Six-month-old L.L. was described in the report as a happy and healthy child with no current behavior problems. Because Charles L., L.L.'s putative father, has expressed interest in gaining custody of L.L., the issue of adoption by his foster family has not been pursued. The report shows that Charles L., who lives in Wisconsin, has attended every hearing and seems willing to do whatever it will take to gain custody of L.L.

The Catholic Social Services report recommended that Betty's parental rights be terminated and that D.M. and W.M. be placed under the guardianship of DCFS for adoption. It recommended that L.L. also be placed in the guardianship of DCFS until the feasibility of turning custody over to Charles L. could be ascertained. Although she considered it unfortunate that the children would be separated from one another, the guardian ad litem concurred with Catholic Social Services' assessment of this case. The trial court also agreed and found that it was in the best interest of all three children that Betty's parental rights be terminated. Betty appealed.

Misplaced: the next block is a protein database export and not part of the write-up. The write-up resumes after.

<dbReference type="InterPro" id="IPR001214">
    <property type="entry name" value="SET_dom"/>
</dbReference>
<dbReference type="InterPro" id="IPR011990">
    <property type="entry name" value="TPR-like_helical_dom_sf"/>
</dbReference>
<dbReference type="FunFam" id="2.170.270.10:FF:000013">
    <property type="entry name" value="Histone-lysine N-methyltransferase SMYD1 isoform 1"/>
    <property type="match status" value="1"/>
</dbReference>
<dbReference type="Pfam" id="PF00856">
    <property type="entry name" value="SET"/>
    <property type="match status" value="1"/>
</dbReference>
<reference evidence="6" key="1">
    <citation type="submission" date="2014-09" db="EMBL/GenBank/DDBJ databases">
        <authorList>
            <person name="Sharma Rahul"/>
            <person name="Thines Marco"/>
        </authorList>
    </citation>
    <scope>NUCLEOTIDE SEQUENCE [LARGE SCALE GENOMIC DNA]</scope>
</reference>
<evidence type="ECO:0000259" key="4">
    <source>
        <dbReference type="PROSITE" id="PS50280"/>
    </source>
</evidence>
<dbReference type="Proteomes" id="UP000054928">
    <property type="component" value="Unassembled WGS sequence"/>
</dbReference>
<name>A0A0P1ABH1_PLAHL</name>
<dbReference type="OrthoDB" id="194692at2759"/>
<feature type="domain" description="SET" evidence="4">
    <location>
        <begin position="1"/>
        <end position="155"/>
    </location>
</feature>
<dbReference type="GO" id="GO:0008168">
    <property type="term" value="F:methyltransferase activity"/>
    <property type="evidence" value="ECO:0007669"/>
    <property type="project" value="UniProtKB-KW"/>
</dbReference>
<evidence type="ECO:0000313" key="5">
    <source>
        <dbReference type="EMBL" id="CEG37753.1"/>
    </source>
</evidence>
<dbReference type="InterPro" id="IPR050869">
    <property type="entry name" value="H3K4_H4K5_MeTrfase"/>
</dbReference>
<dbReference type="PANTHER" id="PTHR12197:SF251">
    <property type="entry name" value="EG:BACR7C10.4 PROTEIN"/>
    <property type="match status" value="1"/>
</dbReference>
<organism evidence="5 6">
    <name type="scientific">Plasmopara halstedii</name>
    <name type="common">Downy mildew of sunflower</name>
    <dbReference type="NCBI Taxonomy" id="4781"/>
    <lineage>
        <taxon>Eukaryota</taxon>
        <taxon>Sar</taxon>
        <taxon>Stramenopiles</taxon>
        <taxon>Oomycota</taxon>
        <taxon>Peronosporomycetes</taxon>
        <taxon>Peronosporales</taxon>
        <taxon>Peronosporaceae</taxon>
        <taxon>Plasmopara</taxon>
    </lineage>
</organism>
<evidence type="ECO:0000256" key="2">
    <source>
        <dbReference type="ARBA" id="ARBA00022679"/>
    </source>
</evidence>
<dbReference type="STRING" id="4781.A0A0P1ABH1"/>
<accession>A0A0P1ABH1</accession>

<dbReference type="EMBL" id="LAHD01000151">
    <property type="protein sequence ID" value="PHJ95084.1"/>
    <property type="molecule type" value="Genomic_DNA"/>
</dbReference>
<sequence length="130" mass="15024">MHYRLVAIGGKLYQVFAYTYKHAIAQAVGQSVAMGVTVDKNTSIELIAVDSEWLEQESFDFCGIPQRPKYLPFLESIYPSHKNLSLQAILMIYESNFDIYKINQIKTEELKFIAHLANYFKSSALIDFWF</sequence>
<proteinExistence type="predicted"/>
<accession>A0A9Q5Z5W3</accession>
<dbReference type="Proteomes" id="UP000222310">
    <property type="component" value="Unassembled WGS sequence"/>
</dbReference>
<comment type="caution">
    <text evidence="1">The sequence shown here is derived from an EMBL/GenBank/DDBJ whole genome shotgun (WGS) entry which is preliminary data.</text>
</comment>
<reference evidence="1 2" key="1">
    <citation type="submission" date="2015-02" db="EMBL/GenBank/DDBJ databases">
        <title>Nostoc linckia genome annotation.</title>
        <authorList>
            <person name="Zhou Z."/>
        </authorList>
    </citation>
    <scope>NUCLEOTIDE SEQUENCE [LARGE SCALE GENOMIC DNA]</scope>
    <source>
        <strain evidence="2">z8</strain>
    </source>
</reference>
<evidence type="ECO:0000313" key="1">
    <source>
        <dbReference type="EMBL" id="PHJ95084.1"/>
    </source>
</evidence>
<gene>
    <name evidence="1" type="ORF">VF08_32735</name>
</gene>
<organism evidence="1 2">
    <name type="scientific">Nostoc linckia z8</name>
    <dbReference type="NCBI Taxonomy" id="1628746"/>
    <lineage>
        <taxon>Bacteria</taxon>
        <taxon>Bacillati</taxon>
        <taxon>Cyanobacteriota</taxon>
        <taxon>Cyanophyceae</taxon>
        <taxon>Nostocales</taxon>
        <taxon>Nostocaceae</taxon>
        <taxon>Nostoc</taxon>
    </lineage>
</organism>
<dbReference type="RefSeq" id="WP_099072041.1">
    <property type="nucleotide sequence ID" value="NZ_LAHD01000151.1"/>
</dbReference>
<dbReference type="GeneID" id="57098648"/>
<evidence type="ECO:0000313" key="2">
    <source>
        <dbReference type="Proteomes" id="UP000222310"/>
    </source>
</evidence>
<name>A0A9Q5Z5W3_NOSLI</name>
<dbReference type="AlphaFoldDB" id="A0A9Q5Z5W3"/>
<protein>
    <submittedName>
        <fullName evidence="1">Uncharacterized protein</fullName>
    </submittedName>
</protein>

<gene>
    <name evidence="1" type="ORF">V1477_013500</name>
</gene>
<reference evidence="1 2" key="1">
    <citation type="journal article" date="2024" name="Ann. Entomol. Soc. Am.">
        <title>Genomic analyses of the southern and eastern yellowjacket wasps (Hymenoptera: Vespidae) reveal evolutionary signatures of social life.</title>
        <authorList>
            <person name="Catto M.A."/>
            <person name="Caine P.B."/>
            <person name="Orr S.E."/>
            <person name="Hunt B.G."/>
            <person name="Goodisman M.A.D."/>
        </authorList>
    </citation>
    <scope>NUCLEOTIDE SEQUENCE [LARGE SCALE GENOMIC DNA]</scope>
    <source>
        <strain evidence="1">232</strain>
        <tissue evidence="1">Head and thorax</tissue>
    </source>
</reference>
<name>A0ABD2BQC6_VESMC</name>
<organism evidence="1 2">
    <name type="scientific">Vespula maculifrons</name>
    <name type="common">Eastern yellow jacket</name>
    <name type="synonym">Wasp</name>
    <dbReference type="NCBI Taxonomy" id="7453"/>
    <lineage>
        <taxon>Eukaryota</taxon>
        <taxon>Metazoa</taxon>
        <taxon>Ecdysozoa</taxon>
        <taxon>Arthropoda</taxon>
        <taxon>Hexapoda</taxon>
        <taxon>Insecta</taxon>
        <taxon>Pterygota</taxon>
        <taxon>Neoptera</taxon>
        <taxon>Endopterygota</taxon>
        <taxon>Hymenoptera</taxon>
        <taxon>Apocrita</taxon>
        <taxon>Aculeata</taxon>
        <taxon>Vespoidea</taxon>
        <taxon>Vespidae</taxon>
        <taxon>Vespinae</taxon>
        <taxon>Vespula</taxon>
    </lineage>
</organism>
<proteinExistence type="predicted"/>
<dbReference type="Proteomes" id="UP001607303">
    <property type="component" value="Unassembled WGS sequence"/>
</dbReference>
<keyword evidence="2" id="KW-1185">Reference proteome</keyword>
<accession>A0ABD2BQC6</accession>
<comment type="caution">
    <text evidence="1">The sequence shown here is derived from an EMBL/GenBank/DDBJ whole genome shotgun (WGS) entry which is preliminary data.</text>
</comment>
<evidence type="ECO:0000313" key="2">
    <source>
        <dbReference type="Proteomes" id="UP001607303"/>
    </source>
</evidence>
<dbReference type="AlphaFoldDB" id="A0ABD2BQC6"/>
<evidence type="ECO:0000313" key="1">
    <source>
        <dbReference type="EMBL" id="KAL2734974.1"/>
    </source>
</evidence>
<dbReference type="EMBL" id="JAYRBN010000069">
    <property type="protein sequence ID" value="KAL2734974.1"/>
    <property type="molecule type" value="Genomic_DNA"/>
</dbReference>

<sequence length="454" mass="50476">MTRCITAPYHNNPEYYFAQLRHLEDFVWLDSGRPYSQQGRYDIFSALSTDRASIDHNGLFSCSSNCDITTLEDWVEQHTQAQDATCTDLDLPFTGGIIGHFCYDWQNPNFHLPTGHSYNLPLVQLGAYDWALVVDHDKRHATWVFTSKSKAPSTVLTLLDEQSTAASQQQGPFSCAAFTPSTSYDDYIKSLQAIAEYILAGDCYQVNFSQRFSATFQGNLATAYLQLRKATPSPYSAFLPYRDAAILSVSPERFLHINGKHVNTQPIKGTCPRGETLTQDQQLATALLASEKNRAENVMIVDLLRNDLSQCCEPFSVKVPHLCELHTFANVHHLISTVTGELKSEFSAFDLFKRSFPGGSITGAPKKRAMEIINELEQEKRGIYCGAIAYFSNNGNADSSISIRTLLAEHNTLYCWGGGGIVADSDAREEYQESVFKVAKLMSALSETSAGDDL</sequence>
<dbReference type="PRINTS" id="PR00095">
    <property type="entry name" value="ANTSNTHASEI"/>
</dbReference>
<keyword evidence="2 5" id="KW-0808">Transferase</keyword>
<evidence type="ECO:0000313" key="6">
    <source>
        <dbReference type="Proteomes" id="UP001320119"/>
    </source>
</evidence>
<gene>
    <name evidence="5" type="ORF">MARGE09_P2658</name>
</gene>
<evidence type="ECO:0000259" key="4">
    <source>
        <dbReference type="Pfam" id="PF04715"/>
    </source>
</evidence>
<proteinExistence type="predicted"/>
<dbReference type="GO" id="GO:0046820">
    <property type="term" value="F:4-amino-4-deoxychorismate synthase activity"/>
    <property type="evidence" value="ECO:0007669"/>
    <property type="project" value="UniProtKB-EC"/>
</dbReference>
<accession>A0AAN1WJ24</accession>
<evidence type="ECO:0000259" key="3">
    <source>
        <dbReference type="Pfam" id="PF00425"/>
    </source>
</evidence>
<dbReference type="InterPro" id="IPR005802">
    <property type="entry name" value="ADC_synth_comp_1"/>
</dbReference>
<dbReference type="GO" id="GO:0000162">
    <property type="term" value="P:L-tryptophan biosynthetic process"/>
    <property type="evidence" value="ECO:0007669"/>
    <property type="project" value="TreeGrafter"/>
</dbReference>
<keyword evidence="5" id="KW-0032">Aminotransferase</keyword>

Betty's first contention on appeal is that the State failed to prove, by clear and convincing evidence, that she was unfit due to habitual drug addiction as defined in section 1(D)(k) of the Adoption Act. 750 ILCS 50/1(D)(k) (West 1996).

A finding of unfitness as the basis for termination of parental rights will not be reversed on appeal unless it is contrary to the manifest weight of the evidence. Regan v. Joseph P., 286 Ill. App. 3d 889, 892, 677 N.E.2d 434, 436 (1996). Reviewing courts give great deference to the findings of the trial Judge in such instances since the trial Judge is in the better position to observe the witnesses and evaluate the credibility of the evidence. In re B.C. & W.C., 247 Ill. App. 3d 803, 805, 617 N.E.2d 1207, 1209 (1993).

In the instant case, the allegations of unfitness were based upon section 1(D)(k) of the Adoption Act which defines an "unfit person" as: "any person whom the court shall find to be unfit to have a child, without regard to the likelihood that the child will be placed for adoption. The grounds of unfitness are any one or more of the following:

(k) habitual drunkenness or addiction to drugs, other than those prescribed by a physician, for at least one year immediately prior to the commencement of the unfitness proceeding." 750 ILCS 50/1(D)(k) (West 1996).

Betty contends that because she had two periods of sobriety during the year prior to commencement of the fitness proceedings, the court could not have found her unfit under section 1(D)(k). We disagree.